Fearless Collective Drops Five NFTs At India Art Fair Parallel Event

The newest big name to create NFTs (Non-Fungible Tokens) is Shilo Shiv Suleman, a Bengaluru-based artist and founder-director of the public art project, Fearless Collective. At the Disruptors Techne show, an India Art Fair parallel event curated by Myna Mukherjee on April 30 at India Habitat Centre in New Delhi, the collective did an NFT drop of five Fearless posters by artists from India, Pakistan, Myanmar and Sri Lanka, to vocalise revolutions in their respective nations. 

From the five NFTs, one poster is on the collective’s Haq movement, where, to counter the Bulli Bai app and hijab ban, Muslim women were asked to send in their portraits that artists made into beautiful illustrations to celebrate diversity. Another poster responds to the military coup in Myanmar. Proceeds from the NFTs, priced at USD 1,500 each, will go towards funding the collective’s work. 

Suleman, who was present while displaying another work—a holographic, digital series of Kamasutra sculptures to counter masculine notions of sex with a female voice—says she had no qualms about creating NFTs after extensively using technology in her art installations. “It felt like a natural progression of something waiting to happen for a long time, as artists are increasingly turning to online media, be it animation or Photoshop.” However, the prime reason why NFTs appeal to her is that the medium feels more dynamic than the “Indian art scene that has become very static”. Suleman says, “In the NFT universe, it is more about the artist and less about what is sellable or what collectors want and think worthy of an investment. But in the Indian art world, things are stuck. While walking around this edition of the India Art Fair, I found many works looking very similar to each other. I didn’t see the spirit, the politics, or the personalities of the artists in the Indian contemporary art scene.”

 

Shilo Shiv Suleman

It is why Suleman began the Fearless Collective, “an intentional intervention of art into protest movements” to highlight public resistance, lived histories, and stories about people who are not empowered. “What we found as we moved from the frontline of Shaheen Bagh to the front line of the ongoing protests in Sri Lanka, is that art is not contained in an art gallery, it is not separate from our life. Our Independence movement is founded on the poetry of Rabindranath Tagore. The Salt March by the Mahatma, in a way, was also performance art. But the art world makes you feel art is only present in the gallery, not on the streets, and is not something you’d lookup on your computer or phone. It wants art to be very pristine, boxed/caged in.” The art-tech proponent, however, is grateful for the staunch gallery support from the Mumbai-based Art Musings. She’s showing at their booth this year as well, but the last physical edition was more memorable. “At the previous fair, I was painting a mural at Shaheen Bagh, and remember coming to the gallery booth covered in paint, khaki boots, with tiranga flags on my cheeks. But Art Musings was incredibly supportive of my political art.”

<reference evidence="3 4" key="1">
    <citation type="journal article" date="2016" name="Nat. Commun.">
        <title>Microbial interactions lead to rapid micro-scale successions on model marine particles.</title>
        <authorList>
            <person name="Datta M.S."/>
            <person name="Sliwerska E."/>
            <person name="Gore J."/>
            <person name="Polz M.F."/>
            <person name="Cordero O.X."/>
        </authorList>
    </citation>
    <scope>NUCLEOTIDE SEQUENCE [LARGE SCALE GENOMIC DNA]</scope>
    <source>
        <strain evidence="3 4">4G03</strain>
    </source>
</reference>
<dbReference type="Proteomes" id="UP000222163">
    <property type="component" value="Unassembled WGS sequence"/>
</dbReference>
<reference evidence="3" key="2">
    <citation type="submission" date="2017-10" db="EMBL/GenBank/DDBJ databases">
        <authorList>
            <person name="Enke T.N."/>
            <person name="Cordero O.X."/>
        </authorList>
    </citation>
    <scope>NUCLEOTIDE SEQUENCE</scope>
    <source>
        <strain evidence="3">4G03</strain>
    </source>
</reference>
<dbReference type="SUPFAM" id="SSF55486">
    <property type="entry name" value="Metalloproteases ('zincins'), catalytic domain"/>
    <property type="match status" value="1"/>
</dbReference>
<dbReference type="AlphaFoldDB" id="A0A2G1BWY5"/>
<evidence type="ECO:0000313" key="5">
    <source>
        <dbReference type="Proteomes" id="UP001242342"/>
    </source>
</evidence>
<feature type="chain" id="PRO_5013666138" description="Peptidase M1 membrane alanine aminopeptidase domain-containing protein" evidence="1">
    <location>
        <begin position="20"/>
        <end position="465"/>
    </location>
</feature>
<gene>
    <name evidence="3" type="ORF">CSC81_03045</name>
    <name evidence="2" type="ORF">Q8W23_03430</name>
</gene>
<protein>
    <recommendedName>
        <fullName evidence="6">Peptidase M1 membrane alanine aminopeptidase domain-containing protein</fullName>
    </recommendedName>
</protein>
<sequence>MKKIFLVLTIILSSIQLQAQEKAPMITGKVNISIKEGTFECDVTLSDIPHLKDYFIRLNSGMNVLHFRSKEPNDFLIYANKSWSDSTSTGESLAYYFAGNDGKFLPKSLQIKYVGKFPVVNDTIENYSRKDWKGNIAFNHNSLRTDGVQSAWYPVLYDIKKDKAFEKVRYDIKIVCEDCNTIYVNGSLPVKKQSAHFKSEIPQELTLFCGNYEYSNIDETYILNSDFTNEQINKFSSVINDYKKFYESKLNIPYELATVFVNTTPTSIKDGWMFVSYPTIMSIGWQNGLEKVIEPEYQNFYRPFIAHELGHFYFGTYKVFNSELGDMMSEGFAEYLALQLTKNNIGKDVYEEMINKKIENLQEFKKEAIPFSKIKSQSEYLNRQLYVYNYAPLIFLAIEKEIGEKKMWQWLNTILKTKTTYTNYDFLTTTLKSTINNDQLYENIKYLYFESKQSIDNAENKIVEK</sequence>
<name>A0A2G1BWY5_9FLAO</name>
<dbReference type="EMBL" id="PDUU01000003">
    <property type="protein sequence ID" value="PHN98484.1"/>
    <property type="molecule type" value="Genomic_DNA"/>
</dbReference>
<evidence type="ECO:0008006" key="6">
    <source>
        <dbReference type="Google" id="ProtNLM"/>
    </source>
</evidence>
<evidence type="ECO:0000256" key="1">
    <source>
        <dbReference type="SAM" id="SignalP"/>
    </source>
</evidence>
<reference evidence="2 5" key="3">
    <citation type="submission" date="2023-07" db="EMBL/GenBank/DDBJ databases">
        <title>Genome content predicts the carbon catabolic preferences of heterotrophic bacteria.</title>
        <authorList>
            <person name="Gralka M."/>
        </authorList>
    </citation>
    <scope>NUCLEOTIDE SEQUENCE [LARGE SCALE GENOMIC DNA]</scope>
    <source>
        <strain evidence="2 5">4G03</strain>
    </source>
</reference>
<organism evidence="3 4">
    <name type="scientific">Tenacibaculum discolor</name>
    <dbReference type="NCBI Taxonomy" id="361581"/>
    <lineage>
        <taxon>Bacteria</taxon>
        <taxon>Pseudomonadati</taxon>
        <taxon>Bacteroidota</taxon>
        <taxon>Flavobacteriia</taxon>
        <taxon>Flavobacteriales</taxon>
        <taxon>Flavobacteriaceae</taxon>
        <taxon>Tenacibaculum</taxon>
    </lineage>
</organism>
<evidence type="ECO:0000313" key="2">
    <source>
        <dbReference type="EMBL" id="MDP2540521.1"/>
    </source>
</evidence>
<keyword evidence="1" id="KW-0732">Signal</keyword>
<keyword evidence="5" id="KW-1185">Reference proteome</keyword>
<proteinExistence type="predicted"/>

It’s not just the decision-makers of the art world who install limitations on the freedom of expression, but political work is difficult to find space even on the streets. “This particular series of Kamasutra sculptures came about when over the last year I became acutely aware that I had a Muslim last name. A lot of my inspiration comes from Hinduism, I am a practising Hindu. This entire series of sculptures is inspired by Hindu temples, and yet having a Muslim last name it felt that if I had to put these out publicly it would end up, in a really bad place. This is why it felt important to participate in the NFT movement and look at what roles sensuality and sex can play in this new space.”

About the scepticism around NFTs, Suleman says people always find new technology scary. “The tawaifs in Lucknow were the first women who allowed themselves to be photographed but all the other women were so scared of the camera when it first came to India. It is why you find these amazing pictures of tawaifs because they were fearless and transgressed their boundaries. Today, everyone has become so comfortable with photography.”

Despite raving about the new medium, Suleman cautions about falling back into old ways. “We must not replicate the same issues that exist in the traditional art space. The biggest issue concerns the curators, gallerists, and institutions in the art world who have become ‘gatekeepers’ of what can or cannot be sold, and take away the democracy of that platform. This notion that NFTs offer a democratic space is great only if you work independently, and not with institutions because that would mean going back to the same trope.”


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